Single Acoustic Barrier
A single layer acoustic barrier.
A single partition between two rooms.
The transmission loss of an infinite single barrier can be predicted by the mass law:
t = thickness of the barrier [m]
ρ = density of the barrier [kgm-3]
f = frequency [Hz]
ρ0 = density of air [kgm-3]
c0 = speed of sound in air [ms-1]
The mass law shows that doubling the thickness of a barrier increases the transmission loss by 6dB.
The mass law under predicts the transmission loss at very low frequencies. A better expression derived by Sewell [Sewell, E. C., "Transmission of Reverberant Sound Through a Single-Leaf Partition Surrounded by an Infinite Rigid Baffle", Journal of Sound and Vibration, Vol. 12, pp. 21-32, 1970] was based on theoretical considerations:
k = wavenumber [m-1]
A = area of barrier [m2]
U(Ω) = shape factor correction for non-square barriers
m = ρt = mass per unit area of barrier [kgm-2]
fc = coincidence frequency [Hz]
Y = Young's modulus of barrier [Nm-2]
The mass or Sewell law is only valid below the coincidence frequency. Cremer [Cremer, L., "Theorie der Schalldammung dunner Wande bei schragen Einfall", Akustica Zeitschrift, Vol. 7, pp. 81-103, 1942.] devised an expression for the transmission loss at frequencies above the critical frequency over fifty years ago.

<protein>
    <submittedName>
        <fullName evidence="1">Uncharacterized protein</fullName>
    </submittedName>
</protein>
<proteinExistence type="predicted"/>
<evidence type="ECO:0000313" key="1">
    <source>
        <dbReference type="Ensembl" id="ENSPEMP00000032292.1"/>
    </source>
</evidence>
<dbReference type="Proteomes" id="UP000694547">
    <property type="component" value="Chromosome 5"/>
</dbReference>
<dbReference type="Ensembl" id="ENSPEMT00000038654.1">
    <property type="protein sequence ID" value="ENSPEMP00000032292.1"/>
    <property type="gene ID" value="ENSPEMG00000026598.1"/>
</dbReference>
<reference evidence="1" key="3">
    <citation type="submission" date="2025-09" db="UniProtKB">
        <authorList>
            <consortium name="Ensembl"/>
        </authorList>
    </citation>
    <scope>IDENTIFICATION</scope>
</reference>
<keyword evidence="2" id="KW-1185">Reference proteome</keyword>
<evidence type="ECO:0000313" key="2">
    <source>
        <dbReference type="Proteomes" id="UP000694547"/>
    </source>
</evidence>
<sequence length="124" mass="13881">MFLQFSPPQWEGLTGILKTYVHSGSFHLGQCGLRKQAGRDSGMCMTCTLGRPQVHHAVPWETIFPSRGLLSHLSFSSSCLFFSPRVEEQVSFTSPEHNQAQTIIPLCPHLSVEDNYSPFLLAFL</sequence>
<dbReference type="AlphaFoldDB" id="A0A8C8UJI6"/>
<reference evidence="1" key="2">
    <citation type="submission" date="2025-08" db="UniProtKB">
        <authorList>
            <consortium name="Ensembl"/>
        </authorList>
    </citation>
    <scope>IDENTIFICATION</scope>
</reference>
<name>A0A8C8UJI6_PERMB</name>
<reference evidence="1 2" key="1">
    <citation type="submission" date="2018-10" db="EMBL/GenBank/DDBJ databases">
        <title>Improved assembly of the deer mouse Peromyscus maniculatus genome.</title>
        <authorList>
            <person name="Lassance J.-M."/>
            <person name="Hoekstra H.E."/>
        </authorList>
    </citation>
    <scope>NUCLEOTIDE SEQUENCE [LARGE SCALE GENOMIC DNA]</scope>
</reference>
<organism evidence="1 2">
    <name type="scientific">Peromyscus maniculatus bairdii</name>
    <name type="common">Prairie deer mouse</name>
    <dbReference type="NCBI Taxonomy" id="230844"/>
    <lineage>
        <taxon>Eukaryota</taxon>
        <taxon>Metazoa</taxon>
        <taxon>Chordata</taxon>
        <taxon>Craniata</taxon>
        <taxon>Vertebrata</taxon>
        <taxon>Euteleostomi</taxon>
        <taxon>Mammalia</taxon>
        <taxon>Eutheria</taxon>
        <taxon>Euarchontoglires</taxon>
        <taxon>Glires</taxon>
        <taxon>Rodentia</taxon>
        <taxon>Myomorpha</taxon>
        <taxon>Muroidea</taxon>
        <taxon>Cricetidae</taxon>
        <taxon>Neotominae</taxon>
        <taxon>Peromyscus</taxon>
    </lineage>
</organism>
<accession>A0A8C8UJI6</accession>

η = critical damping
The mass or Sewell law is only accurate below half the coincidence frequency. However, good agreement with experiment has been obtained using a prediction method proposed by Sharp [Sharp, B. H., "Prediction Methods for the Sound Transmission of Building Elements", Noise Control Engineering, Vol. 11, pp. 53-63, 1978] suggested using a linear interpolation between the transmission loss found with the mass or Sewell law at one-half the coincidence frequency and the transmission loss found with Cremer's expression at the coincidence frequency.
Subjects: Noise & Vibration